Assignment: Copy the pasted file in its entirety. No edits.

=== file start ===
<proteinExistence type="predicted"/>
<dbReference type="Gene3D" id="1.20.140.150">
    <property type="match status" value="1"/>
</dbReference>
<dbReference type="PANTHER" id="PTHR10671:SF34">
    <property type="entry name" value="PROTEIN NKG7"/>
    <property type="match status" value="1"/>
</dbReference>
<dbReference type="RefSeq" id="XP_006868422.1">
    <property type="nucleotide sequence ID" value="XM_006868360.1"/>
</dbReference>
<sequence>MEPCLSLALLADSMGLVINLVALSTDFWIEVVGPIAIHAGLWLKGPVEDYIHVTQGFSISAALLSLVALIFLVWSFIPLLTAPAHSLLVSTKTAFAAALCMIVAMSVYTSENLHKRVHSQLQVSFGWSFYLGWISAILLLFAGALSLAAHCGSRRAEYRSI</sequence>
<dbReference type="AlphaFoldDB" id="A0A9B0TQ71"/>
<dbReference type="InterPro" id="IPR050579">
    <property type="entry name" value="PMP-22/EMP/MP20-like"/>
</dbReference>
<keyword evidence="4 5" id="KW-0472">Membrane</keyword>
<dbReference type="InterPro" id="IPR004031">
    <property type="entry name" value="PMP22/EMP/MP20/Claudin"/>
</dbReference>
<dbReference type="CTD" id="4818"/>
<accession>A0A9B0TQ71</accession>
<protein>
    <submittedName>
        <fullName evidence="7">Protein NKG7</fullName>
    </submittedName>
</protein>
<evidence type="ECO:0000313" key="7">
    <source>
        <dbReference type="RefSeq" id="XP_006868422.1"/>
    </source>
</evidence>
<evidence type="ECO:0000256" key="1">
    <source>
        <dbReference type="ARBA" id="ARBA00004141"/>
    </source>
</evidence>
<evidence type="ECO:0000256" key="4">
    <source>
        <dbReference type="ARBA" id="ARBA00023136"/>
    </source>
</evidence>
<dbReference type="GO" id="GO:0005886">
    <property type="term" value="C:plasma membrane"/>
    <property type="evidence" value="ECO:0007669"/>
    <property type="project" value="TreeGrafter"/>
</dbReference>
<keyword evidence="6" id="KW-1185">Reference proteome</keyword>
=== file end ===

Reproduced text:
<proteinExistence type="predicted"/>
<dbReference type="Gene3D" id="1.20.140.150">
    <property type="match status" value="1"/>
</dbReference>
<dbReference type="PANTHER" id="PTHR10671:SF34">
    <property type="entry name" value="PROTEIN NKG7"/>
    <property type="match status" value="1"/>
</dbReference>
<dbReference type="RefSeq" id="XP_006868422.1">
    <property type="nucleotide sequence ID" value="XM_006868360.1"/>
</dbReference>
<sequence>MEPCLSLALLADSMGLVINLVALSTDFWIEVVGPIAIHAGLWLKGPVEDYIHVTQGFSISAALLSLVALIFLVWSFIPLLTAPAHSLLVSTKTAFAAALCMIVAMSVYTSENLHKRVHSQLQVSFGWSFYLGWISAILLLFAGALSLAAHCGSRRAEYRSI</sequence>
<dbReference type="AlphaFoldDB" id="A0A9B0TQ71"/>
<dbReference type="InterPro" id="IPR050579">
    <property type="entry name" value="PMP-22/EMP/MP20-like"/>
</dbReference>
<keyword evidence="4 5" id="KW-0472">Membrane</keyword>
<dbReference type="InterPro" id="IPR004031">
    <property type="entry name" value="PMP22/EMP/MP20/Claudin"/>
</dbReference>
<dbReference type="CTD" id="4818"/>
<accession>A0A9B0TQ71</accession>
<protein>
    <submittedName>
        <fullName evidence="7">Protein NKG7</fullName>
    </submittedName>
</protein>
<evidence type="ECO:0000313" key="7">
    <source>
        <dbReference type="RefSeq" id="XP_006868422.1"/>
    </source>
</evidence>
<evidence type="ECO:0000256" key="1">
    <source>
        <dbReference type="ARBA" id="ARBA00004141"/>
    </source>
</evidence>
<evidence type="ECO:0000256" key="4">
    <source>
        <dbReference type="ARBA" id="ARBA00023136"/>
    </source>
</evidence>
<dbReference type="GO" id="GO:0005886">
    <property type="term" value="C:plasma membrane"/>
    <property type="evidence" value="ECO:0007669"/>
    <property type="project" value="TreeGrafter"/>
</dbReference>
<keyword evidence="6" id="KW-1185">Reference proteome</keyword>